Now that the campaign season is starting to heat up, the Examiner staff has decided to bring up an issue to Eureka voters that seems to have been forgotten. It’s apparent to us that when important issues are completely ignored for long enough, the voting public seems to get disenfranchised and give up on them. Well, enough is enough.
The Eureka Police Department has been involved in numerous officer involved shootings with questionable circumstances over the past several years. There have been officers arrested, and millions in judgments against officers for unlawful conduct.
Where is the outrage? EPD killed women and children, a Chief and Lieutenant were indicted for murder, lawsuits abound???? It was around in 2007, according to the Times-Standard:
“EUREKA — The Humboldt Buddhist Peace Fellowship is sending a letter to the Humboldt County Board of Supervisors and the Eureka City Council asking for a police review board.
The letter became public after the fourth police-involved shooting in the past eight months occurred Thursday, but the letter was written before the most recent shooting.
”The members of the Humboldt Area Chapter of the Buddhist Peace Fellowship are alarmed and disturbed by the three fatal shootings in the past eight months by officers of the Eureka police, and by the behavior of members of other law enforcement agencies in Humboldt County,” said the letter.
The letter states that data from Bureau of Justice Statistics, an arm of the U.S. Department of Justice, indicate that Humboldt County should have roughly one police-involved shooting every three to four years.
”We’ve had three in eight months,” said the letter.
”We believe it is urgent that civilian institutions with substantial powers of investigation be created and assigned the task of reviewing the behavior of law enforcement officers in Eureka and throughout Humboldt County,” it reads. “We would like to see a civilian police review board be created by the county and/or the city, and provided with subpoena powers.”
If officials at the county or city fail to take action, the group says, it will take the case to the Grand Jury.
”While we commend law enforcement officers for the protection they provide us all under sometimes difficult conditions, we still believe civilian review is imperative. We must all take responsibility for the manner in which our government enforces laws.”
Mitch Trachtenberg, a member of the group, said the calls for police review are not an attack on police.
”Law enforcement is the responsibility of everyone,” he said. “When the police are behaving appropriately, there’s no problem with civilian oversight. If someone is worried about police review, then perhaps they’re behaving inappropriately.”
Eureka Police Chief Murl Harpham said he doesn’t see a need for a police review board. “We do a pretty good job of policing ourselves,” Harpham said.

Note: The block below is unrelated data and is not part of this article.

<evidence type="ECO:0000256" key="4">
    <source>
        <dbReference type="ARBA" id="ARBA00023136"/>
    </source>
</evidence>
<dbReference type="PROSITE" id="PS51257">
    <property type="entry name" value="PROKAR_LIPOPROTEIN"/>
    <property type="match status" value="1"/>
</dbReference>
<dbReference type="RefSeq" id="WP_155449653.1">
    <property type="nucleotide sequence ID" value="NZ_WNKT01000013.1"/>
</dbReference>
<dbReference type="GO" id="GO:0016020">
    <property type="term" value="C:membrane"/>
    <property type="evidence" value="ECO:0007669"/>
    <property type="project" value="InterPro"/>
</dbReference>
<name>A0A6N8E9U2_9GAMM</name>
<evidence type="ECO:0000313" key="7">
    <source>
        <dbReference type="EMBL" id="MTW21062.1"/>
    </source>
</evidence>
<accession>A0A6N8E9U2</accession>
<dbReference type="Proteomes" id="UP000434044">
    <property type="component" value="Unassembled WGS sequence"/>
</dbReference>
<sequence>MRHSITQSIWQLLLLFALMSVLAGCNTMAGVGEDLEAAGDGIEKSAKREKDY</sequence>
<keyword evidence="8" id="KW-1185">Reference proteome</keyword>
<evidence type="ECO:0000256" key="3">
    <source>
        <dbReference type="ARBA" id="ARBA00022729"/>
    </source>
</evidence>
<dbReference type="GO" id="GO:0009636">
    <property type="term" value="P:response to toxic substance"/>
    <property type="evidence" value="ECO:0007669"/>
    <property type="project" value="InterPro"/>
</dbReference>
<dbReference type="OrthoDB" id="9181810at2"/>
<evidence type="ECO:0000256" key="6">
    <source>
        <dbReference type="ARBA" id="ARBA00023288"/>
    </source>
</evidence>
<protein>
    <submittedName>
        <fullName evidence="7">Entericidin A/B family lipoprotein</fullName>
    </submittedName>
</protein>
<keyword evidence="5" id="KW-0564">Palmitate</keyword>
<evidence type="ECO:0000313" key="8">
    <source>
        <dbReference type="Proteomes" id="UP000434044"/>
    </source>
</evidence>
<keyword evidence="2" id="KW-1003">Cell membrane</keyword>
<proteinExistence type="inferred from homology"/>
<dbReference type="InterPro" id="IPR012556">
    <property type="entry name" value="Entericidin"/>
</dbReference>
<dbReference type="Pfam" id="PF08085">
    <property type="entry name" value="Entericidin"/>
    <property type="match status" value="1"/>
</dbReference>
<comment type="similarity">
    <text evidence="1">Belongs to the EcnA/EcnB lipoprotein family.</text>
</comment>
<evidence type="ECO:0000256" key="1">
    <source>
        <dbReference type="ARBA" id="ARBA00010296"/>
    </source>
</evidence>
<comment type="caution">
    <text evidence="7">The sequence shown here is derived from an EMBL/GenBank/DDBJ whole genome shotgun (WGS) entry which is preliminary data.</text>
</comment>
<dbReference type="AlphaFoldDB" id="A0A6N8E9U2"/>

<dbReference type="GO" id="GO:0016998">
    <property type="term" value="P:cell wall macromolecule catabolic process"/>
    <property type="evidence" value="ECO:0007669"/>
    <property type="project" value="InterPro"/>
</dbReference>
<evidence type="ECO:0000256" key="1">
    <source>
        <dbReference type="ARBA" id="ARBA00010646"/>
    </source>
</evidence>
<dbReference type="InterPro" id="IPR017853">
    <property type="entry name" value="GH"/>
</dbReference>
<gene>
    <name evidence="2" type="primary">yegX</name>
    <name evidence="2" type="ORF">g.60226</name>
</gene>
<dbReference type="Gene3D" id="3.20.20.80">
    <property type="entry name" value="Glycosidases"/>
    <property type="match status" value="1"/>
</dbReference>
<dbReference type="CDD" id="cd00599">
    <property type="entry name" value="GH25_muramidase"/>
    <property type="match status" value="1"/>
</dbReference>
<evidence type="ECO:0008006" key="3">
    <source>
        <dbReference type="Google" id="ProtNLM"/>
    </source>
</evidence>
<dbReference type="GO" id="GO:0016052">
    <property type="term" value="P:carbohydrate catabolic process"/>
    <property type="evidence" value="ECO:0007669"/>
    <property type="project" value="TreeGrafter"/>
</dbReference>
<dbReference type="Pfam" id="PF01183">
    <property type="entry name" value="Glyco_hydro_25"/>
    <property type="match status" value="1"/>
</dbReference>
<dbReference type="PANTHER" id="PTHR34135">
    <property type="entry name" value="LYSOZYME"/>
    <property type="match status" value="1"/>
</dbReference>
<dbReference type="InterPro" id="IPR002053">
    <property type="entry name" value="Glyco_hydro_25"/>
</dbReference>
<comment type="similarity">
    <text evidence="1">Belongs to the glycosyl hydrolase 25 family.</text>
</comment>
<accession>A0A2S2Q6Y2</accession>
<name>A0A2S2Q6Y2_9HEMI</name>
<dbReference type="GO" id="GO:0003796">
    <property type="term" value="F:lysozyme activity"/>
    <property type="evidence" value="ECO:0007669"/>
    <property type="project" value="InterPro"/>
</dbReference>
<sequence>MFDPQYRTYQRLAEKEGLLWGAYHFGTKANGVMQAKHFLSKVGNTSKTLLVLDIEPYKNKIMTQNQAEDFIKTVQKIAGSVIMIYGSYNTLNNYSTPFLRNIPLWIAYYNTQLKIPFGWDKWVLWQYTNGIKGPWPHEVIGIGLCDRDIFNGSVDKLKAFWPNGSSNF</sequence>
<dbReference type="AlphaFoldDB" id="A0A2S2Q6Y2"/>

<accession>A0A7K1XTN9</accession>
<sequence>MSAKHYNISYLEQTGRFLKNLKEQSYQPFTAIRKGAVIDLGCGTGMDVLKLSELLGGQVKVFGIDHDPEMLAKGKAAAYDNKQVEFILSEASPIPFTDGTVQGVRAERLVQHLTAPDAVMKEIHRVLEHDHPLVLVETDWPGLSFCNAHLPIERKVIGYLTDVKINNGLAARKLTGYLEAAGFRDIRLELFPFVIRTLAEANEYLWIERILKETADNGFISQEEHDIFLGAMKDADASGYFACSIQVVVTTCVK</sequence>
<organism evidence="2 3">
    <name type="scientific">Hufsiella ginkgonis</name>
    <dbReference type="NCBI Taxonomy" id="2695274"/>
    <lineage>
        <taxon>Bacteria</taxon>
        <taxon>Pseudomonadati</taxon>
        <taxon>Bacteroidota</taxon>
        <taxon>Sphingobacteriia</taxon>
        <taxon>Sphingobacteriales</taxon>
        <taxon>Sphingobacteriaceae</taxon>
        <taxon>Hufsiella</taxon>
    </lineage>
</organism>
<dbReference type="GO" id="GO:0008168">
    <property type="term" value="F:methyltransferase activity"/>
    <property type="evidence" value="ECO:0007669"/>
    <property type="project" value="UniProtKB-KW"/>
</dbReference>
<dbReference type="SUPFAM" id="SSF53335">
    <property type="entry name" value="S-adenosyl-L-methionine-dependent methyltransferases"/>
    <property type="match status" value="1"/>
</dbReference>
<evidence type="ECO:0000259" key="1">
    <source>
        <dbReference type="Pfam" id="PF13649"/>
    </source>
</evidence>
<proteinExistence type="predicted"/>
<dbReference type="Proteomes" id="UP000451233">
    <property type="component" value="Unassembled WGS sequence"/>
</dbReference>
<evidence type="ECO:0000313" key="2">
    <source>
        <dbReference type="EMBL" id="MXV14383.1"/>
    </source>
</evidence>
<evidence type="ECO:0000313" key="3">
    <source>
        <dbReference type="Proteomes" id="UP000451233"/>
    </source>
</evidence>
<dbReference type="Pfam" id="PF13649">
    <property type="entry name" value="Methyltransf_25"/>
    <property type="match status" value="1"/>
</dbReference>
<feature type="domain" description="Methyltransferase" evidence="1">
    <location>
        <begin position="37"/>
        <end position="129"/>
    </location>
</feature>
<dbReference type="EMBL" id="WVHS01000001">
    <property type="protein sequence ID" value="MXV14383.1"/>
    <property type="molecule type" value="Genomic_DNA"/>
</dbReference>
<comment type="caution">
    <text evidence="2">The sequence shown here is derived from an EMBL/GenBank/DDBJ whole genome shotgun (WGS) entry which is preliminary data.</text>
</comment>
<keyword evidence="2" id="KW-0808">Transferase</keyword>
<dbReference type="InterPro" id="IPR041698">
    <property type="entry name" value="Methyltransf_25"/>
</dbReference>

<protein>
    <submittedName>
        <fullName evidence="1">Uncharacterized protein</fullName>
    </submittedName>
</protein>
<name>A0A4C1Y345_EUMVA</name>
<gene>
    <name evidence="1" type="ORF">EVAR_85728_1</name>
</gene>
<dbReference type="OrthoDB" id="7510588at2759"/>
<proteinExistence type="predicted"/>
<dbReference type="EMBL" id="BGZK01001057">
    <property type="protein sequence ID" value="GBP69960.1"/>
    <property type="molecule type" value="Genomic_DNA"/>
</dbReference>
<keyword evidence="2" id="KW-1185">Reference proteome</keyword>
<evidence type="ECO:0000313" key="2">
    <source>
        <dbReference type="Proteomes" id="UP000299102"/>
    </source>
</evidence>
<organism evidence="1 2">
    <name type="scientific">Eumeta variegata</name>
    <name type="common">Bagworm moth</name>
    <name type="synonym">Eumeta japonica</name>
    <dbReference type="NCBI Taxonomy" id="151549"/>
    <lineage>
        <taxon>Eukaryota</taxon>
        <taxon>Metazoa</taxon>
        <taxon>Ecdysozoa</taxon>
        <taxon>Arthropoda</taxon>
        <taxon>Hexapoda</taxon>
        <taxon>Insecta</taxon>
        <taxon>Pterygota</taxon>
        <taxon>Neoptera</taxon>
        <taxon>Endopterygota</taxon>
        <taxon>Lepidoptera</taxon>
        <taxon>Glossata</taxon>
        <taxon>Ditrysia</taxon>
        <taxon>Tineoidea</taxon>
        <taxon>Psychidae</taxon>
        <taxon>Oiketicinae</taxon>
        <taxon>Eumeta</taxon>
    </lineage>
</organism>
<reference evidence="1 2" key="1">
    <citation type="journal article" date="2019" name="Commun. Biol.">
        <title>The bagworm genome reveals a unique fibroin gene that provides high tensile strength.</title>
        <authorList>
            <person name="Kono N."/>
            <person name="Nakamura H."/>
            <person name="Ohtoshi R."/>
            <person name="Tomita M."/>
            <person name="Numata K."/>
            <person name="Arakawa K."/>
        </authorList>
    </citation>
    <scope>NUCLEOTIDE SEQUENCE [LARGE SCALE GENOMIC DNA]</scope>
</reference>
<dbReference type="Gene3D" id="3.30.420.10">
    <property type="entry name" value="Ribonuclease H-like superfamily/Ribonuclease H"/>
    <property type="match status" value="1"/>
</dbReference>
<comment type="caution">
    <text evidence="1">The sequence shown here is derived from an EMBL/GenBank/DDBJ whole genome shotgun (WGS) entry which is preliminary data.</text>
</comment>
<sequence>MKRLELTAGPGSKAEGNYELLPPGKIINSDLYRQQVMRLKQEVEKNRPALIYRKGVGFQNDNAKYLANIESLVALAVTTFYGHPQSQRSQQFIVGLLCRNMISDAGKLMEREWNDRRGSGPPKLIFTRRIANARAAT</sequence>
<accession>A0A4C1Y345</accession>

He said the last three people fired from the department were fired for things discovered from internal investigations, not from a citizen’s complaint.
”We see a problem, we take care of it,” Harpham said.”
Murl Harpham was afraid of a review board. Obviously, he was worried about the EPD skeletons being made public. Chief Nielsen was hired in 2007 and started taking steps to ensure civilian review. He was fired by the council (including Mike Newman), mostly because of his perceived liberalism and progressive ideas. Now we have the conservative and religious Chief Andy Mills, who came from an agency with a civilian review board. The goal of his former agencies board seems pretty reasonable:
The purpose of the Board is to empower an independent citizens group to assure the public that complaints against San Diego police officers are investigated thoroughly, completely and fairly; and to recommend and advocate for policies which promote fair and humane policing of the city.
Mills talks a good game about being accountable to the public. Will he support the formation of a functional review board that includes real oversight and the ability to look into citizen complaints? We don’t know. However, it would be nice if the city council candidates took this issue seriously and looked into implementing real change in local law enforcement.
Newman has certainly talked a good game about hiring a forward thinking Chief, while forgetting to mention that he fired a progressive Chief Nielsen and replaced him with Murl Harpham, who was still stuck in the 50’s. Albin probably would have done the same.
Now we have a chance with Natalie Arroyo and Kim Bergel to move the city and EPD forward in a positive direction. So what will be Kim and Natalie’s stance on a Civilian Review Board in Eureka?